The fact is, I’ve been eating that way for years – and I still didn’t get down to a skinny size 10. You know what? I’ve come to the conclusion I’m just not meant to be a 10 – maybe a shapely 14 or 16 is what I should be. I’ve been told I look great by many people – not just my adoring hubby and loving family, but I’ve never been able to see it. If you look at the picture of me that I display below, you’ll see how I looked just before Christmas 2007. Fair enough, it’s only a head and shoulders shot, but you can also see the colossal cleavage there. I have been given various compliments for this photograph, ranging from “gorgeous” to “beautiful” to “incredibly hot”. Just for the record, that top I’m wearing in that picture is a UK size 18. Yes – all you guys who said I look fantastic are praising someone who is, by contemporary standards, a “fat chick”.
Me – big and beautiful just last Christmas!
But you know what? I no longer mind that I don’t have a tiny waist (I do actually have a waist which is currently rather hidden by my rather impressive baby-bump!), and I rather admire my own round rump (which is currently acting as counter-balance to my bump up-front to keep me from tipping over forward – LOL!).
I am SO much happier now than I have ever been – I have a wonderful husband who has always found me incredibly sexy and attractive, whether thin or fat, and I have what I am assured is a very healthy baby on the way. Not worrying about my weight has been the best thing that has ever happened to me and I am glad I got to this point in my life before I ruined the rest of it by continuing to torture and guilt-trip myself. I’m still working on a healthier mindset, but I finally feel I’m getting somewhere with it!
Strangely, despite all my past self-loathing, I have always thought that many people look far better with “a bit of flesh on their bones” rather than being walking skeletons. Witness the following before-and-after-type-photos – in these examples, I actually think these female celebrities look a HELL of a lot better when they are just that little bit larger and rounder. Neither one of them is fat in either picture, but I really do think the “before” pictures, where they don’t have all their bones sticking out, look far better:
I remember the first time I saw the model Sophie Dahl – she was a spectacular size 16 (if I remember correctly) and looked absolutely stunning. She was the heroine of “fat chicks” everywhere, proving that you could be big and not just beautiful but incredibly sexy. Then she shed the “extra pounds”. Now I think she looks like a lollypop – a big round head on a skinny little body – it just doesn’t look right to me at all.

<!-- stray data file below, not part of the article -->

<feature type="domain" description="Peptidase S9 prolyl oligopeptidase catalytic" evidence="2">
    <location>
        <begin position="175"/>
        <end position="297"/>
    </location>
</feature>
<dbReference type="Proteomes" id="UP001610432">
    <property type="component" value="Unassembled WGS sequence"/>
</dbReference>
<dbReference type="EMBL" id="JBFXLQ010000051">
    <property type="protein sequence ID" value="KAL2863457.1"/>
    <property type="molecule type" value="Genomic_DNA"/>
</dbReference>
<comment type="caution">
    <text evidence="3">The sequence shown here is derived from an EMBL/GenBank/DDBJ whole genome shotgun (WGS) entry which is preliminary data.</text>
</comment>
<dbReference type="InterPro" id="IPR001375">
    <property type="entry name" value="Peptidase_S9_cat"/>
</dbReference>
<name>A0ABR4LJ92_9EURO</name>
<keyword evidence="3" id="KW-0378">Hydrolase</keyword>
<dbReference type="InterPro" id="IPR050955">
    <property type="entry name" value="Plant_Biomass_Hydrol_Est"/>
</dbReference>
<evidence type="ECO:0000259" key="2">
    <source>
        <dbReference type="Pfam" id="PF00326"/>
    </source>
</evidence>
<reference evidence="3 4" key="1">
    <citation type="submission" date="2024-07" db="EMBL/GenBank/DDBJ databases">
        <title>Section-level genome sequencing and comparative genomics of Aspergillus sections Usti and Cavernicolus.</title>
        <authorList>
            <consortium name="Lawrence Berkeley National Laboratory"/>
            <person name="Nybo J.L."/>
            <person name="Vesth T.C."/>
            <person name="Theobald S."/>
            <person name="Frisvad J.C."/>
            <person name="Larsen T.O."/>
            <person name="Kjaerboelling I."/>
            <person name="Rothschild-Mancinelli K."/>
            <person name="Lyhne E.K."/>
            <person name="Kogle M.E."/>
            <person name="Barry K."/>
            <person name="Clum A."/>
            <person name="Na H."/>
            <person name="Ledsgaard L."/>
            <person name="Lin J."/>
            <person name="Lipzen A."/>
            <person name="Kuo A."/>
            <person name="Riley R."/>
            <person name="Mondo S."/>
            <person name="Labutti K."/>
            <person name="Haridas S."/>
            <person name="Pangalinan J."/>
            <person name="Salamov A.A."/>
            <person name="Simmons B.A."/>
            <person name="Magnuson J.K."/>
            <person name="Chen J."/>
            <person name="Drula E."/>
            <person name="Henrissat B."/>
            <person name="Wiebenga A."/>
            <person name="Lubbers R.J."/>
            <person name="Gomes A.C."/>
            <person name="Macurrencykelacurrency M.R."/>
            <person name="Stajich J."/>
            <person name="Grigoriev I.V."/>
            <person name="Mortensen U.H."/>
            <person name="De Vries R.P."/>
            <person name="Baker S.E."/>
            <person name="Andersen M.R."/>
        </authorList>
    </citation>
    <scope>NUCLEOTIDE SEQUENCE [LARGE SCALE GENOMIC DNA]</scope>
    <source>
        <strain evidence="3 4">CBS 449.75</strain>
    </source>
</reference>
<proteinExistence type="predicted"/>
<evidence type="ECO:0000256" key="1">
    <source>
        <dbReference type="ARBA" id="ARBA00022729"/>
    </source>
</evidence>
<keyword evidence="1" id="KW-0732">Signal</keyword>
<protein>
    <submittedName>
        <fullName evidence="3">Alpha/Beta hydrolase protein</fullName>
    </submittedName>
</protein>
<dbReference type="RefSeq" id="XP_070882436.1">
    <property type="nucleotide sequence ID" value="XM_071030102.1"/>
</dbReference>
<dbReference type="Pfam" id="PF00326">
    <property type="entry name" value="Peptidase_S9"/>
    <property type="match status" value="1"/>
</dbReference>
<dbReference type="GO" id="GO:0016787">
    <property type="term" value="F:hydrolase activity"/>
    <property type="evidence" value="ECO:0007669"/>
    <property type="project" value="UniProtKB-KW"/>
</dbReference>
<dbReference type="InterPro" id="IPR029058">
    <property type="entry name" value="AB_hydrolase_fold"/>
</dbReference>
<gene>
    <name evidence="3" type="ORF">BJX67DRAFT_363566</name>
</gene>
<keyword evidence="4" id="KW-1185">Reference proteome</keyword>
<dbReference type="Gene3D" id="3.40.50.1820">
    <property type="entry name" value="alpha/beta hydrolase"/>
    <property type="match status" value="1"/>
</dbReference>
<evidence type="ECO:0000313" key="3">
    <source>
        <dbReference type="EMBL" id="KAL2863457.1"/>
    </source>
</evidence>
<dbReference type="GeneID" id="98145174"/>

A larger Sophie Dahl at her very best
The incredibly sexy Queen Latifah – large and looking TOTALLY hot!
And it doesn’t just go for the women-folk either – I might be married to a slender guy, but I have found (and still do find) some larger men very attractive. In fact, there is one “tubby celeb” I find particularly sexy – Jack Black totally rocks! He’s funny, he’s talented, he comes across as being a lot of fun to be around, he’s got a great look, and all this makes him incredibly appealing and, yes, sexy. And you know what? He’s a big guy! He’s big and he’s SEXY!
Jack Black certainly gets MY motor running!
Looking back at photographs of me, I think to myself, “Hey, I looked fabulous there!”, yet at the time, I felt horribly fat and miserable – all because I wasn’t a sleek size 10 or 12. Now, looking at those pictures, I see that I had a fantastic figure – curvy and gorgeous. Knowing what I now know (that binge dieting CAUSES more weight and health problems than it can ever hope to solve), I can see that if I’d never started dieting in the first place, I might well have stayed that size and shape instead of ballooning up and down time and time again. But at that point in my life, I was stuck in the “thin is healthy” mindset – it’s simply not true!
Larger people can be just as healthy, if not more so, than thin people. That’s not to say there aren’t unhealthy fat people too – just that more often than not, your size doesn’t play as big a role in your overall health as you might think.
I am a “larger lady”, a “fat chick”, a “big girl”. I have never had any problems with blood pressure or cholesterol and I am physically very active (although I quit with the gym and swimming after the WW disaster!). I am not diabetic, nor do I show any signs of heading that way. I am a healthy and rather fit person the size I am. My stamina levels, when it comes to things like walking long distances or certain indoor activities, are phenomenal – I can outpace and outlast many other people I know.
People can be healthy AT ANY SIZE OR SHAPE – you can’t tell a person’s health-levels just by looking at them. They can also be attractive, dress well and look amazing, and yes, be downright sexy, whether they are fat or thin. If only we could all throw off the shackles of public pressure and shout, “I REFUSE TO HAVE MY SIZE AND SHAPE DICTATED TO ME!” and then be accepting of one another, as well as of ourselves, we could all be so much happier – and healthier.
FOR AN INCREDIBLY INSPIRATIONAL LOOK ON “FAT ACCEPTANCE” AND HEALTH AT EVERY SIZE, PLEASE DO VISIT KATE HARDING’S SHAPELY PROSE.